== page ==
If you ever wanted to know how United’s new coaches are settling in, then what happened on the bench after Chris Smalling’s stunning volley against Watford tells its own story.
As the centre-back fired the ball into the roof of the net, the coaching team rose in unison. Mourinho was immediately mobbed by Kieran McKenna, a boyhood United fan, before he shook him off and then pulled him in again for another embrace as Michael Carrick smiled and punched the air.
United had been working on these kind of set-piece routines at Carrington for a while now and seeing that creation come to life at Vicarage Road was a big moment for this new-look backroom team.
After losing longtime assistant Rui Faria earlier this summer, many wondered whether Mourinho would embrace the fresh ideas McKenna and Carrick brought to the table.
Slowly, we are beginning to see their influence. Yes, United may have triumphed because they made the most of set-pieces – Ashley Young’s delivery and Marouane Fellaini’s mere presence have always caused havoc – but at various points in the last three games we have seen some encouraging signs.
The pressing, the runs in behind, the quick passing and shots creation against Spurs and Burnley..is it any wonder the players have enjoyed training of late?
“They’ve got new ideas and the fact that they were already with the club – Michael as a player – they’re great guys to have about,” Chris Smalling told MEN Sport.
“It’s brilliant that we’ve got coaches we all respect and like.”
Eagle-eyed fans may have noticed subtle changes in United’s warm-up this season as McKenna, Carrick and Stefano Rapetti take centre stage. Here is what they did ahead of the Watford game:
4.53pm: United’s outfield players emerge some 10 minutes after goalkeepers David de Gea, Sergio Romero and Lee Grant started their preparations. The players immediately start exchanging quick fire passes with each other, regardless of whether they are starting or not.
4.57pm: The group splits in two. Rapetti takes the starters into a tight square for their warm-up while fitness coach Carlos Lalin brings the substitutes over to the opposite side of the pitch. The two groups do near-identical exercises as they line up in five banks of two and jog/do sprint intervals in a straight line.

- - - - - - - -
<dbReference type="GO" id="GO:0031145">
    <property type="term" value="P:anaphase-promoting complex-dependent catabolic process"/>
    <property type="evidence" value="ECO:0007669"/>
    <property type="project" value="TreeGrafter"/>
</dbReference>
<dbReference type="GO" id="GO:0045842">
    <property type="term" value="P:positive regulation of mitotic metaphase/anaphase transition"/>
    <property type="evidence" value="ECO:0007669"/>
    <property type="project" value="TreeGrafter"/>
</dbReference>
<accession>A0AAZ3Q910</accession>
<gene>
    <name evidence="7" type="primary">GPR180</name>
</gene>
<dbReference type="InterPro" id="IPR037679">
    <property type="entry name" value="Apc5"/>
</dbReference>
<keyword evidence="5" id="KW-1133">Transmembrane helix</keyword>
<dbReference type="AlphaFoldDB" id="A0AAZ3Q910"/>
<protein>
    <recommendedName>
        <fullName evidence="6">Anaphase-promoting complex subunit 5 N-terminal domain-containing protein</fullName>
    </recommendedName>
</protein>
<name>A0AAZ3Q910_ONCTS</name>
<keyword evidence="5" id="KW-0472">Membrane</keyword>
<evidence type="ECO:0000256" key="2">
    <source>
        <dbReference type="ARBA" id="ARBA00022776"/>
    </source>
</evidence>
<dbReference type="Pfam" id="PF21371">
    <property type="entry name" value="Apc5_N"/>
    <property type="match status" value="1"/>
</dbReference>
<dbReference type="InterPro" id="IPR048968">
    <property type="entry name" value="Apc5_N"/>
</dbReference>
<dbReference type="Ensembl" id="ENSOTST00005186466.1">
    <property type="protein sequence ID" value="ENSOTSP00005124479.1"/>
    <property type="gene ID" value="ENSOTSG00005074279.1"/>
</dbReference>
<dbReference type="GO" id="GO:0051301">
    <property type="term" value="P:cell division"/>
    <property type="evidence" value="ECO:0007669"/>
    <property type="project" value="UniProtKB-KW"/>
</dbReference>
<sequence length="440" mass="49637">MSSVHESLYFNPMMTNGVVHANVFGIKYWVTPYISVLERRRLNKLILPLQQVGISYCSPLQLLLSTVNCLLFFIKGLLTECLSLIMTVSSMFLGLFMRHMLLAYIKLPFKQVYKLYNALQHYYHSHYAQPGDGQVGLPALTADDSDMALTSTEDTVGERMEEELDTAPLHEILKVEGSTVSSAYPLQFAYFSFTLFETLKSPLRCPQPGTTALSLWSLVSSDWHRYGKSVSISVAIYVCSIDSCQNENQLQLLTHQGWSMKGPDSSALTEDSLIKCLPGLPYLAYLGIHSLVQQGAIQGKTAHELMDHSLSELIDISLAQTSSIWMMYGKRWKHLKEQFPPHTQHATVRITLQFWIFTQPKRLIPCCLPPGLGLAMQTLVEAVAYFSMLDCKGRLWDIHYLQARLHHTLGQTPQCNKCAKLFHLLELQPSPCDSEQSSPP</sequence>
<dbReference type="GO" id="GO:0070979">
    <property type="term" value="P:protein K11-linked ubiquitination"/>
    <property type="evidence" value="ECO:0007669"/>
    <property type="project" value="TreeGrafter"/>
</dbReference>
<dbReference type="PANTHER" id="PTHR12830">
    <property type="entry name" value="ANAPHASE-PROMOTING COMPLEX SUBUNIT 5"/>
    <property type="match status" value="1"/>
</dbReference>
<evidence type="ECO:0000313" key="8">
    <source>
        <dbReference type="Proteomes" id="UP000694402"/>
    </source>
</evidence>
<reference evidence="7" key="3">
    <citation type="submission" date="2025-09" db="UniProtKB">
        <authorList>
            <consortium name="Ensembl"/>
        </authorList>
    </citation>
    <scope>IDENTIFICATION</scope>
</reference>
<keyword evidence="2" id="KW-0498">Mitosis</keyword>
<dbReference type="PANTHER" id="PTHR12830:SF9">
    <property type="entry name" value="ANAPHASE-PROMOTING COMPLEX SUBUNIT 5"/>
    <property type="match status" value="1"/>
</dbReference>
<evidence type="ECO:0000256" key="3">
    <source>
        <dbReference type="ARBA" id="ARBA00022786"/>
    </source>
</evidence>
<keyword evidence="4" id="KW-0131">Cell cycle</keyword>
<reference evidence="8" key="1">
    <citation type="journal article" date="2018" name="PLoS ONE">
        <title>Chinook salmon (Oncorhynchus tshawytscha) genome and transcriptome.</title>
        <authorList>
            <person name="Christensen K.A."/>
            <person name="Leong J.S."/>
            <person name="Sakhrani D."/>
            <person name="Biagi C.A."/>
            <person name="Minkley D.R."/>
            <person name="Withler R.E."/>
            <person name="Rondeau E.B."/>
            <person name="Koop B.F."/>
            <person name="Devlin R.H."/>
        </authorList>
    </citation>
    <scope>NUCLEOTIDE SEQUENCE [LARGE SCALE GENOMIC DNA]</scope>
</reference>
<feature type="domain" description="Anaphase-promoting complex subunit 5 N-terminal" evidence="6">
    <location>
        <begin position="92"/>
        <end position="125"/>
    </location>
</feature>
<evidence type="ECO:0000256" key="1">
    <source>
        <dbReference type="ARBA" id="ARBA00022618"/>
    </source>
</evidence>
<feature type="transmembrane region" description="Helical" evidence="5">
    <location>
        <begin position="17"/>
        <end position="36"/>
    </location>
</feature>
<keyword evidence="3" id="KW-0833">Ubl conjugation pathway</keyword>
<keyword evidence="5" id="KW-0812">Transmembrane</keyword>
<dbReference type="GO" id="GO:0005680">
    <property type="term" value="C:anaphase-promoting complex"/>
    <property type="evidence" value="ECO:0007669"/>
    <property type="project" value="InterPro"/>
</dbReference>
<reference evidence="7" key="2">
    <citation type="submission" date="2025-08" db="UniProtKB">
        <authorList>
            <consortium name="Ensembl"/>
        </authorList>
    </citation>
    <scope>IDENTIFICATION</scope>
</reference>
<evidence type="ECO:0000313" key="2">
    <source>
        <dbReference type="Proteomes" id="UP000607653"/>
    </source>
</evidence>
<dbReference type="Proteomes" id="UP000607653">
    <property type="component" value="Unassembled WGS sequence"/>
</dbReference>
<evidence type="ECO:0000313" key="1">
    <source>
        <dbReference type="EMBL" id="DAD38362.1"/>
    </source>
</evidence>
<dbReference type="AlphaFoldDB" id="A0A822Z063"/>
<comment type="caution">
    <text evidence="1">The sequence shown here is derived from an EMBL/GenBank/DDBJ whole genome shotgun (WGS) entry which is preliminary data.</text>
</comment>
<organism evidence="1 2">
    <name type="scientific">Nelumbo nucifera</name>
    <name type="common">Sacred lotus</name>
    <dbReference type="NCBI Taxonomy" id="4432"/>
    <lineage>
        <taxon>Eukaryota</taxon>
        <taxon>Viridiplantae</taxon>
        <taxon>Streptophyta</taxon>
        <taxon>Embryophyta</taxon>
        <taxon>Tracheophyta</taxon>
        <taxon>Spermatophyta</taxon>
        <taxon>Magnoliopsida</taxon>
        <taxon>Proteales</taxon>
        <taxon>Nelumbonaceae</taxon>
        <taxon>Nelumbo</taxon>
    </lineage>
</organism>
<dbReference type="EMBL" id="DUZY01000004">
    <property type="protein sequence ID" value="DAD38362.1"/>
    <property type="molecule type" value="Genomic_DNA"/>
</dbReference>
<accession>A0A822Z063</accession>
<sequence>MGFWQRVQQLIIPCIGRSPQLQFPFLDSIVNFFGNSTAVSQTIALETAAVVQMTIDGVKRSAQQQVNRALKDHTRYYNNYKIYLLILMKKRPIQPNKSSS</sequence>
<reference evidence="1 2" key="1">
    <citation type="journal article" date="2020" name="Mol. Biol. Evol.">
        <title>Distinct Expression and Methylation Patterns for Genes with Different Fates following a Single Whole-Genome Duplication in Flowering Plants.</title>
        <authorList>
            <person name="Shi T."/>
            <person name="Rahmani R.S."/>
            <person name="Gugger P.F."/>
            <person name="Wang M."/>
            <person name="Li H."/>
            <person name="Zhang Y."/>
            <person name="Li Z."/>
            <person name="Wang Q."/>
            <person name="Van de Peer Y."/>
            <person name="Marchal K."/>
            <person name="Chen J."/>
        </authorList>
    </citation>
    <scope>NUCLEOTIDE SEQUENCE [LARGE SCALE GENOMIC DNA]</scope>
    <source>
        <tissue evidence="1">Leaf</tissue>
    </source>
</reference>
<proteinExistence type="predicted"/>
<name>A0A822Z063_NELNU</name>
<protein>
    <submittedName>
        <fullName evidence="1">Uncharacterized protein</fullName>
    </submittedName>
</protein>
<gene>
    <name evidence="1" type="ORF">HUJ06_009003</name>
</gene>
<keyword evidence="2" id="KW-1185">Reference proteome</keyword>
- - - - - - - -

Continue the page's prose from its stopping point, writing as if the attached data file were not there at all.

Rapetti takes up a position in between the two lines, with McKenna and Carrick both observing, and physically guides the players on what to do, whether it is raising their leg or jogging side to side. The Italian barks and claps as they do this with the intensity picking up with each new motion and as they get closer to the edge of the box.
5.03pm: After Rapetti is finished, a number of players – Nemanja Matic, Marouane Fellaini, Jesse Lingard, Paul Pogba, Antonio Valencia and Smalling – are handed bibs by Carrick. These will be the players who will be in the middle for the rondos (piggy in the middle).
5.04pm: Carrick and McKenna gather the players in a huddle for a pep talk ahead of starting the exercise. Rapetti takes a watching brief. De Gea and the goalkeepers head back to the dressing room after they complete their warm-ups.
5.07pm: After a few minutes of rondos, the groups are again split. McKenna takes the defenders away while Carrick is in charge of the midfielders and attackers. McKenna lines up the back line as a unit and plays a series of quick return passes before sending in an avalanche of high balls to test them in the air. Carrick occasionally chips in with the attacking drills – how the midfield and attack combine before a shot on goal – with the first pass of a team move.
5.13pm: Players and staff leave the field to chants of ‘United! United! United!’ from the away end.
Let’s make one thing clear – these are all simple tasks coaches are paid to do – but that is not the point. Mourinho trusts his new lieutenants enough to let them lead the warm-up without feeling the need to be on the pitch himself.
The Portuguese recognises, too, that just as he can pass on his experience to Carrick and McKenna, they can help him evolve, too.